Forget Barcelona and Real Madrid, or Manchester United and Liverpool, soccer’s most bitter battle is happening off the field. Recognized as gaming’s two foremost franchises, the FIFA and Pro Evolution Soccer series of games sell millions of copies each year.
But how did the two titles succeed in emerging from the pack to become such close rivals? In this article we will explore the development of soccer in the world of console gaming and chart the rise of the genre’s two standard-bearers.
A Global Obsession
The rivalries we have mentioned are born out of a global obsession with the beautiful game. A recent survey by FIFA estimates that there are 250m regular players worldwide, while many, many more enjoy the sport as fans – and gamers. The intensity of competition, including the drama of promotion and relegation, contribute to soccer’s popularity, while the unpredictability of results makes for compelling viewing. Indeed, many of the world’s top rivalries, such as Barcelona v Real Madrid, are so intense because the teams are so evenly matched.
This could be huge in the La Liga title race.
— BBC Sport (@BBCSport) March 1, 2020
For example, there’s very little between Barca and Real whenever they meet head-to-head, although Atletico Madrid are currently the favorites to win the league in the Space Casino football betting odds at a price of 13/10, as the other two have started slowly.
This closeness of competition is a key factor in the sport’s popularity and has helped underpin the emergence of a booming gaming market that allows fans to recreate their favorite clashes on the TV screen.
A Crowded Marketplace
Early soccer games, like the titles across any genre, were pretty primitive. The action was very slow, the sound-effects almost non-existent and the overall feeling of playing ‘football’ sadly lacking. However, with new consoles came new games and, by the time the 16-bit era arrived, there were almost too many football games to count, with eager developers and publishers racing to tap into the sport’s global fan base.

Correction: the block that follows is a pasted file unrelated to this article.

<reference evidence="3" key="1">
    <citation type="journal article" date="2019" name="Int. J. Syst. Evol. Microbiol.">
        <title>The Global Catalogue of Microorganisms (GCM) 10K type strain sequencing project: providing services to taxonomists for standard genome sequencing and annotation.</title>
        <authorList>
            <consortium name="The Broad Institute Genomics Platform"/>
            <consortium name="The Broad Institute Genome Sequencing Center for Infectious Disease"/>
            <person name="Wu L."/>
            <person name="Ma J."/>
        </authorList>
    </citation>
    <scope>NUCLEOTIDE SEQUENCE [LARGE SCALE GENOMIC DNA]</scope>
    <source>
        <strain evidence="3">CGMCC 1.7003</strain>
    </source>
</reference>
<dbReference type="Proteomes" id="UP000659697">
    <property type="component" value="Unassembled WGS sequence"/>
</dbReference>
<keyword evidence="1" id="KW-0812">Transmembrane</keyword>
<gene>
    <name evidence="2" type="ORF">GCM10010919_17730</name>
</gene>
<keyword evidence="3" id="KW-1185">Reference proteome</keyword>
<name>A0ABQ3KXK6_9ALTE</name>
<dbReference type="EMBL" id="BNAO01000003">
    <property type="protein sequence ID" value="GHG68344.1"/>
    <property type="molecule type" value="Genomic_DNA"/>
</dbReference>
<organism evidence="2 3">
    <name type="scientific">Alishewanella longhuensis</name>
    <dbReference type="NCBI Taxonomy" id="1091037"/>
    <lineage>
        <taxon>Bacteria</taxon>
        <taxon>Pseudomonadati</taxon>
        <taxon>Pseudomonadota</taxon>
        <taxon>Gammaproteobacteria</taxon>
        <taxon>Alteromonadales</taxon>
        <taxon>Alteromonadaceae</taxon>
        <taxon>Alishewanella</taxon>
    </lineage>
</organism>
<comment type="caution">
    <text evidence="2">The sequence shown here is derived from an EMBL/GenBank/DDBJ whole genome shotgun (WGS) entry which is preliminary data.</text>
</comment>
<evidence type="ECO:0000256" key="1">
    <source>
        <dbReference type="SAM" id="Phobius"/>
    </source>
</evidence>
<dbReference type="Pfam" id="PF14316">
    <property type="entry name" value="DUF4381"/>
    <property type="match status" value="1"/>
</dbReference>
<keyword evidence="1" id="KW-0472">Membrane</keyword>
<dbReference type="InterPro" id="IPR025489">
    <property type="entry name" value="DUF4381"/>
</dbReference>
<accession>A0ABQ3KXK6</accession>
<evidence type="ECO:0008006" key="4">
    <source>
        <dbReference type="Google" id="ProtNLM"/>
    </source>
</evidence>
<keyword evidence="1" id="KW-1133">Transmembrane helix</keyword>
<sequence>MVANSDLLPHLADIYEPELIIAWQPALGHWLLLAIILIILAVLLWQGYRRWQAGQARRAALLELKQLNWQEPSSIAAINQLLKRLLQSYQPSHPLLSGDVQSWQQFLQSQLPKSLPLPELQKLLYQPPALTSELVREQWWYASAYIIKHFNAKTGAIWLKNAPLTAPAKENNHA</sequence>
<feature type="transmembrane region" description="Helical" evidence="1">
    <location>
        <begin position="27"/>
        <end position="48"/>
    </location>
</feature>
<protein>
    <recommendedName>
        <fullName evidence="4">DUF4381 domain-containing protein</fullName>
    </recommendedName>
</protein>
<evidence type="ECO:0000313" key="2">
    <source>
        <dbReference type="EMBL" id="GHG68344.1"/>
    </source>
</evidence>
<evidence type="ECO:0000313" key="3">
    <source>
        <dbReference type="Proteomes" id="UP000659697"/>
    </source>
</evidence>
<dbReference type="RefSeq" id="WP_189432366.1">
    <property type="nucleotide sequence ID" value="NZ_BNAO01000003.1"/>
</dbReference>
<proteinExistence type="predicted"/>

The Sega Genesis and Super Nintendo also saw the debut of the FIFA series, and the International Superstar Soccer games that would ultimately evolve into the franchise we know today as Pro Evolution Soccer.
A Two-horse Race
The launch of the PlayStation, Sega Saturn and N64 brought with it another generation of soccer games, with titles like Actua Soccer, This Is Football and Adidas Power Soccer pushing FIFA and ISS for sporting supremacy. But the release of the PS2 and the next generation of consoles around the mid-2000s saw several titles retire from the race, with FIFA and the newly-rebranded Pro Evo series of games emerging from the pack as the genre’s two torch-bearers.
Since then, it’s essentially been a two-horse race for brand supremacy. Traditionally, FIFA had the advantage in terms of club and league licenses, while Pro Evo’s gameplay was widely regarded as being superior. But in more recent years, developers EA Sports and Konami have out-flanked one another more evenly in both departments.
To this day, both attract a cult following of eager aficionados who snap up the latest title every year and swear against ever switching sides. Much like the battle between Xbox and PlayStation – or Real and Barca – it seems that this is another rivalry that may not be settled any time soon.